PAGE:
Share this post


Link to post
Share on other sites
If I remember correctly, I was not taught cursive until third and fourth grade. In kindergarten, we did a lot of counting, alphabet reciting and coloring. No nap time though! We were always doing something.

I didn't share your learning experience. Learning was always hard work for me. I got frustrated more often than bored.

Maybe it was later for us too, I don't remember. It probably was, I'm now remembering for a couple years we had to write all papers in cursive. This is probably when I first started to despise writing.

One awesome thing some school(s)? are doing around here is teaching a foreign language from elementary up through middle school or whatever, when people most easily learn that. Kids are ending up being fluent and doing homework for HS kids many years older than them. I would have killed for that.

Share this post


Link to post
Share on other sites

Join the conversation

You can post now and register later. If you have an account, sign in now to post with your account.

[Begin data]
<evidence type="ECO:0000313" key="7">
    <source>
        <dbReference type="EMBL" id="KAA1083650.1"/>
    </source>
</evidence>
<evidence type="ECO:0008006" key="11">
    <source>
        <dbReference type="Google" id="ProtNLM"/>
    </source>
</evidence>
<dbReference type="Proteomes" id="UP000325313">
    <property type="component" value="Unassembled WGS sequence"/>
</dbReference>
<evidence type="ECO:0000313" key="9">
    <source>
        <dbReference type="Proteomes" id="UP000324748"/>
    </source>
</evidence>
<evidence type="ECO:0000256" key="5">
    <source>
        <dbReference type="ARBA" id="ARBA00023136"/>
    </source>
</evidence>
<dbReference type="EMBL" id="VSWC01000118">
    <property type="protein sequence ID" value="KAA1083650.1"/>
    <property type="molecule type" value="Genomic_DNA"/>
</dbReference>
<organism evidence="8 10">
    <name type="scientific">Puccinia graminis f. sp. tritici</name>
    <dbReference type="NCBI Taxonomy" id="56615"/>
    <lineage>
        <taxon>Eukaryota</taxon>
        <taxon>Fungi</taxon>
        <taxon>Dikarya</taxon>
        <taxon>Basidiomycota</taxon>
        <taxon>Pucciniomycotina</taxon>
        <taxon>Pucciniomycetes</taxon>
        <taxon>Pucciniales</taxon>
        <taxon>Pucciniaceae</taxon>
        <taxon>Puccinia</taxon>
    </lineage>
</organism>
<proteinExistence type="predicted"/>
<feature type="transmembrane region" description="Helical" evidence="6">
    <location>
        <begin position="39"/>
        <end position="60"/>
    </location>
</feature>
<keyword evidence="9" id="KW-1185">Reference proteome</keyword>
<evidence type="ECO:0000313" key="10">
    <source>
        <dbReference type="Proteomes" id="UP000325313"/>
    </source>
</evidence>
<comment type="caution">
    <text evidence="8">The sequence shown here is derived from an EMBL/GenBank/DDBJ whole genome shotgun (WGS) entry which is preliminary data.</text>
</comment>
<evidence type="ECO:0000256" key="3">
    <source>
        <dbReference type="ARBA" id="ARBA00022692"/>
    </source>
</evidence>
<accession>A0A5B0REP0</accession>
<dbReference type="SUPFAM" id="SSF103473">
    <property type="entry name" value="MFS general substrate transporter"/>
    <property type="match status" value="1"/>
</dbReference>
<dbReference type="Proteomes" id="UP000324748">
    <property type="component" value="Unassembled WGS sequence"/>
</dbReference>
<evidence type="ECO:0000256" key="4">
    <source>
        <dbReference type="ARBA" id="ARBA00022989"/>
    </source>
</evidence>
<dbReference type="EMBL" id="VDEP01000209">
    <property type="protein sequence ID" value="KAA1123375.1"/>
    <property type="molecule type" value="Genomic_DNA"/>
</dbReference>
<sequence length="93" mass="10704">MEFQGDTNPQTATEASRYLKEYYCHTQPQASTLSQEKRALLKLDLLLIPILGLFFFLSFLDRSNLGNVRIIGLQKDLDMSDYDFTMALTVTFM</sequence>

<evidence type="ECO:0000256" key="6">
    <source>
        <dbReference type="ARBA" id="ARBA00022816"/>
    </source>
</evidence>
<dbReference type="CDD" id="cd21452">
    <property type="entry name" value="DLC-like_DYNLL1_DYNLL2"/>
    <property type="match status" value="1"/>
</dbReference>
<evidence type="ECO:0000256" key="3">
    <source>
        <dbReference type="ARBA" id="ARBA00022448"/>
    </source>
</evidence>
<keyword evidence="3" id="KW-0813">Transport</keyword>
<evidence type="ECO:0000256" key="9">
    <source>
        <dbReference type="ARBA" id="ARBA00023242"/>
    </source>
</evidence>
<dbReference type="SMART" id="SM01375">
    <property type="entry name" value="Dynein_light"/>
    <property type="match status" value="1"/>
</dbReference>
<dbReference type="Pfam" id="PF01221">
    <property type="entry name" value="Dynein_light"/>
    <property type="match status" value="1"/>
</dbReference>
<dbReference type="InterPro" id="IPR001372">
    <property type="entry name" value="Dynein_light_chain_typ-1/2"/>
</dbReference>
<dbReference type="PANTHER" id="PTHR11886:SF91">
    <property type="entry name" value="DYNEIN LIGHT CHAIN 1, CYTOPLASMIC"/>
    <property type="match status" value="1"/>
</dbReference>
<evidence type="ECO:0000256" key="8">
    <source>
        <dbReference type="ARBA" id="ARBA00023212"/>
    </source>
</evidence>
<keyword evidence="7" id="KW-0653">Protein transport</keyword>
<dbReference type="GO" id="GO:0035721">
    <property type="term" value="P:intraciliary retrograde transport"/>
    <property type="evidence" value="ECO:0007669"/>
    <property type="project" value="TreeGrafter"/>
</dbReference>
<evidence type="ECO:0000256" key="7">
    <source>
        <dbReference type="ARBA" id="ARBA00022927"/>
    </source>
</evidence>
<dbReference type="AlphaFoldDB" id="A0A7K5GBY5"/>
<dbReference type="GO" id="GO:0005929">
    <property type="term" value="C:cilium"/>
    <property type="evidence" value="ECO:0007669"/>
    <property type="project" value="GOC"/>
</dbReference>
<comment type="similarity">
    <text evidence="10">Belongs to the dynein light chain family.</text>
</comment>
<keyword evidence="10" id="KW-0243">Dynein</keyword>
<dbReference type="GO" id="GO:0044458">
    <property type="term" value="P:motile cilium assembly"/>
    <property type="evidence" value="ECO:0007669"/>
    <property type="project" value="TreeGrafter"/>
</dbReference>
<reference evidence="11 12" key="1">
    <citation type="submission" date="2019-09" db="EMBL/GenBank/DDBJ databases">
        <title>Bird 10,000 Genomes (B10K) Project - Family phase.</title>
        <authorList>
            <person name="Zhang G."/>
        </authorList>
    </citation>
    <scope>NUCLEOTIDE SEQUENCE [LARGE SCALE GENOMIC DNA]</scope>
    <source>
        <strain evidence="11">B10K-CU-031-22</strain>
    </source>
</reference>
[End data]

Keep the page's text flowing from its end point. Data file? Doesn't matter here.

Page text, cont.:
Guest
Reply to this topic...

×   Pasted as rich text.   Paste as plain text instead

  Only 75 emoji are allowed.

×   Your link has been automatically embedded.   Display as a link instead

×   Your previous content has been restored.   Clear editor

×   You cannot paste images directly. Upload or insert images from URL.


Michigan Sports Betting Offer

Michigan launched online sports betting and casino apps on Friday, January 22, 2021. We have selected the top Michigan sportsbooks and casinos that offer excellent bonus offers. Terms and conditions apply.

BetRivers Michigan - Get a 100% up to $250 deposit bonus at their online sportsbook & casino.

Click Here to claim $250 deposit bonus at BetRivers Michigan For Signing Up Now

FanDuel Michigan - Get a $1,000 risk-free bet at FanDuel Michigan on your first bet.

Click Here to claim $1,000 Risk-Free Bet at FanDuel Michigan

BetMGM Michigan - Get a $600 risk-free bet at the BetMGM online casino & sportsbook

Click Here to claim $600 risk-free bet at BetMGM Michigan

   


×
×
  • Create New...